God of Business
God on Monday
Welcome to the first in a series of God on Monday reflections on 'purpose'!
This pandemic proves how much we all need business. Take, for instance, the vaccine. It has not been provided by charity, nor government, nor even the NHS. It has come from business. Or, more specifically, from companies like Moderna, BioNTech, AstraZeneca, and Pfizer.
This does not exonerate business from its many trespasses, nor does it suggest that business can achieve such victories alone. These companies have collaborated with governments, universities, the NHS, and with ordinary citizens participating in trials. But the vaccine is one of countless examples in which the public good is served through private interest.
It is the pandemic’s stranglehold on that interest that is causing such acute economic hardship. Despite strenuous government effort, unemployment is set to soar as national economies plummet. The World Bank predicts that 100 million people could be pushed into extreme poverty this year, erasing almost all progress made in the last five years. By the end of this year in the UK, the number of people classed as destitute (unable to afford essentials like housing, energy, and food) is estimated to rise by around 700,000.
Statistics like these reflect the lives of real people. When business fails to flourish, everyone is impacted, but the poor are impacted the most. Although we have seen extraordinary acts of solidarity, kindness, and charity that have helped alleviate pain, most victims of the pandemic will not recover until business recovers.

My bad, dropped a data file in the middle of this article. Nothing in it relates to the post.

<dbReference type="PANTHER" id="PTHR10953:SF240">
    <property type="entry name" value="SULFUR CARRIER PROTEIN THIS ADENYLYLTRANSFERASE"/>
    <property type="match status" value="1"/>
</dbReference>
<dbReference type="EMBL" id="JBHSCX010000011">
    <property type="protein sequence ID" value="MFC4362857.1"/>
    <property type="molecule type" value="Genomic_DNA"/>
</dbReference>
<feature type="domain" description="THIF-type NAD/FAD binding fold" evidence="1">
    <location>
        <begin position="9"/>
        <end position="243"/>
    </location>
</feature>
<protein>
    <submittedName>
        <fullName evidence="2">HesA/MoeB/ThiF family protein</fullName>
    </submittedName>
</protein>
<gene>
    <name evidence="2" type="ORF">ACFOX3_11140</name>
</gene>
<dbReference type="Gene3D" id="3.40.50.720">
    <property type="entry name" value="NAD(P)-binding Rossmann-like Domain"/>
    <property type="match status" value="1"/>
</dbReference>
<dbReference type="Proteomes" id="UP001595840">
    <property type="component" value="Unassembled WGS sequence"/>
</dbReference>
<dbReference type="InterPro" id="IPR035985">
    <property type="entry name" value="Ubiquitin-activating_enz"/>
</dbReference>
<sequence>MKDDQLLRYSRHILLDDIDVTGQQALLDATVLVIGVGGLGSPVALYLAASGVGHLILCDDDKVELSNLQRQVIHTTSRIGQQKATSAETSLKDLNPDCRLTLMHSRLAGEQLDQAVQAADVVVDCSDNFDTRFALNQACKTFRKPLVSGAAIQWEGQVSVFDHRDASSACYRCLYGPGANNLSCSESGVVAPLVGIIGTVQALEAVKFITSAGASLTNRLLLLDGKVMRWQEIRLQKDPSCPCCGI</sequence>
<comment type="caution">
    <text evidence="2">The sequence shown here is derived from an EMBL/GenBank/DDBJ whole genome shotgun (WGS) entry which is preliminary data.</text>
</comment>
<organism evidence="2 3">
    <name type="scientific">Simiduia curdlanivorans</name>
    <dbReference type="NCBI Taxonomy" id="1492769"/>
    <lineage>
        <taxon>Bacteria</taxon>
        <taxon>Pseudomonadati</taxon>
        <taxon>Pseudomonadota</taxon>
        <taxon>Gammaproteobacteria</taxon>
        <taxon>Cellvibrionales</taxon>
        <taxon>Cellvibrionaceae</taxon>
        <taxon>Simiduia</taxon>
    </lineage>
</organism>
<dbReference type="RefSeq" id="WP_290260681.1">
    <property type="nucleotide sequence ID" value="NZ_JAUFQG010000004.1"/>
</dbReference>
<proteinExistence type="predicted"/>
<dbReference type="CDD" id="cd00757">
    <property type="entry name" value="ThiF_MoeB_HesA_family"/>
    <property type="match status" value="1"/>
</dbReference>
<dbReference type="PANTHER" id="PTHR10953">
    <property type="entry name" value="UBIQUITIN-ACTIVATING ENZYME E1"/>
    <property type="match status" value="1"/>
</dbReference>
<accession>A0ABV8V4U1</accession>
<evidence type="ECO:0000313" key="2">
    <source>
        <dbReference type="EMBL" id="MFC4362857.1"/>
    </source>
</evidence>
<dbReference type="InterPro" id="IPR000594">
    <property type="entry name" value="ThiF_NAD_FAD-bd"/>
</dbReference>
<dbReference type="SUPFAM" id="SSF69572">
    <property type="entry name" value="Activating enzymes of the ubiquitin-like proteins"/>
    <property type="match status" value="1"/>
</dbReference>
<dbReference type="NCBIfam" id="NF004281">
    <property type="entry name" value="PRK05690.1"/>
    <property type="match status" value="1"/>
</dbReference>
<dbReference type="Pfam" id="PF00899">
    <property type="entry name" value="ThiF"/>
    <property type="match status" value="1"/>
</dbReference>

What theological truths does all this highlight? Four stand out. Firstly, God is working out his purposes in the business sphere, just as God is in every other social sphere. Secondly, signs of God’s kingdom multiply when each sphere of society not only fulfils its particular purpose, or vocation, but collaborates with others spheres to maximize the common good. Third, that the image of an all-wise, loving, and creative God is reflected in the amazing scientific capabilities of human beings, without which pharmaceutical companies would have nothing to draw on.
Fourthly and finally, God’s active presence in every social sphere means those spheres are ultimately accountable. For business, or any other sector, to trespass against people is to trespass against God. God’s ‘no’ to human sin applies in whichever sector it occurs, just as God’s ‘yes’ to human good will eventually, through the collaboration of all the social spheres, consign this pandemic to history.
Peter S Heslam, Director of Faith in Business
An earlier version of this reflection was published by the London Institute for Contemporary Christianity (LICC).